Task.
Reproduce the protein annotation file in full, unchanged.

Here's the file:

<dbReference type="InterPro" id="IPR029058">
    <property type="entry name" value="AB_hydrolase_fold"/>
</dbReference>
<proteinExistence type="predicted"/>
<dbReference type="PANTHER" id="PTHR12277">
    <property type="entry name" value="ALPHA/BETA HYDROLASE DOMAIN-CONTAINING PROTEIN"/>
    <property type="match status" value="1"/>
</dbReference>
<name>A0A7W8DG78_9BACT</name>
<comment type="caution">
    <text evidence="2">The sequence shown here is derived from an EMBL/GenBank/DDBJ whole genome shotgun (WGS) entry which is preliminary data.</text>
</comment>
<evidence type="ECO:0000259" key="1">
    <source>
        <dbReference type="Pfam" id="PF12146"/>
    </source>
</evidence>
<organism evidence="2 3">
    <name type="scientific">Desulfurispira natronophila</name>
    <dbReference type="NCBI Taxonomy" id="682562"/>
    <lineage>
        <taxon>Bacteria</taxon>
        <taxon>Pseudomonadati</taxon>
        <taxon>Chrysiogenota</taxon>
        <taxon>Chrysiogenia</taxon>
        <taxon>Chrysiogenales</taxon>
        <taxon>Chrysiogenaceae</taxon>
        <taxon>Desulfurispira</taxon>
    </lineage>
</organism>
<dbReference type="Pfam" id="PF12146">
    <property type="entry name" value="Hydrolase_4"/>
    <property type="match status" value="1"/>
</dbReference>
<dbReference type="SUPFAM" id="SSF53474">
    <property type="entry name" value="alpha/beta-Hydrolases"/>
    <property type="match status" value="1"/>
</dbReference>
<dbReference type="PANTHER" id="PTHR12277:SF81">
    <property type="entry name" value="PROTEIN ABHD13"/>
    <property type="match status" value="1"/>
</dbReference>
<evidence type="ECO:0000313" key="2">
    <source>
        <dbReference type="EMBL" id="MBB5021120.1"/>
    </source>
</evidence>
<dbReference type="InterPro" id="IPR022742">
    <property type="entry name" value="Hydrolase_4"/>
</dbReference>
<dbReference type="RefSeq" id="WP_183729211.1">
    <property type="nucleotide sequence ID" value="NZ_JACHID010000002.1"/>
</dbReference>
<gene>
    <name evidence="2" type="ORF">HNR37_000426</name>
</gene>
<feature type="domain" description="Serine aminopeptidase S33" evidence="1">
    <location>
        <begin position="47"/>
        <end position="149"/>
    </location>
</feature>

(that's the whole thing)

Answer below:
<dbReference type="InterPro" id="IPR029058">
    <property type="entry name" value="AB_hydrolase_fold"/>
</dbReference>
<proteinExistence type="predicted"/>
<dbReference type="PANTHER" id="PTHR12277">
    <property type="entry name" value="ALPHA/BETA HYDROLASE DOMAIN-CONTAINING PROTEIN"/>
    <property type="match status" value="1"/>
</dbReference>
<name>A0A7W8DG78_9BACT</name>
<comment type="caution">
    <text evidence="2">The sequence shown here is derived from an EMBL/GenBank/DDBJ whole genome shotgun (WGS) entry which is preliminary data.</text>
</comment>
<evidence type="ECO:0000259" key="1">
    <source>
        <dbReference type="Pfam" id="PF12146"/>
    </source>
</evidence>
<organism evidence="2 3">
    <name type="scientific">Desulfurispira natronophila</name>
    <dbReference type="NCBI Taxonomy" id="682562"/>
    <lineage>
        <taxon>Bacteria</taxon>
        <taxon>Pseudomonadati</taxon>
        <taxon>Chrysiogenota</taxon>
        <taxon>Chrysiogenia</taxon>
        <taxon>Chrysiogenales</taxon>
        <taxon>Chrysiogenaceae</taxon>
        <taxon>Desulfurispira</taxon>
    </lineage>
</organism>
<dbReference type="Pfam" id="PF12146">
    <property type="entry name" value="Hydrolase_4"/>
    <property type="match status" value="1"/>
</dbReference>
<dbReference type="SUPFAM" id="SSF53474">
    <property type="entry name" value="alpha/beta-Hydrolases"/>
    <property type="match status" value="1"/>
</dbReference>
<dbReference type="PANTHER" id="PTHR12277:SF81">
    <property type="entry name" value="PROTEIN ABHD13"/>
    <property type="match status" value="1"/>
</dbReference>
<evidence type="ECO:0000313" key="2">
    <source>
        <dbReference type="EMBL" id="MBB5021120.1"/>
    </source>
</evidence>
<dbReference type="InterPro" id="IPR022742">
    <property type="entry name" value="Hydrolase_4"/>
</dbReference>
<dbReference type="RefSeq" id="WP_183729211.1">
    <property type="nucleotide sequence ID" value="NZ_JACHID010000002.1"/>
</dbReference>
<gene>
    <name evidence="2" type="ORF">HNR37_000426</name>
</gene>
<feature type="domain" description="Serine aminopeptidase S33" evidence="1">
    <location>
        <begin position="47"/>
        <end position="149"/>
    </location>
</feature>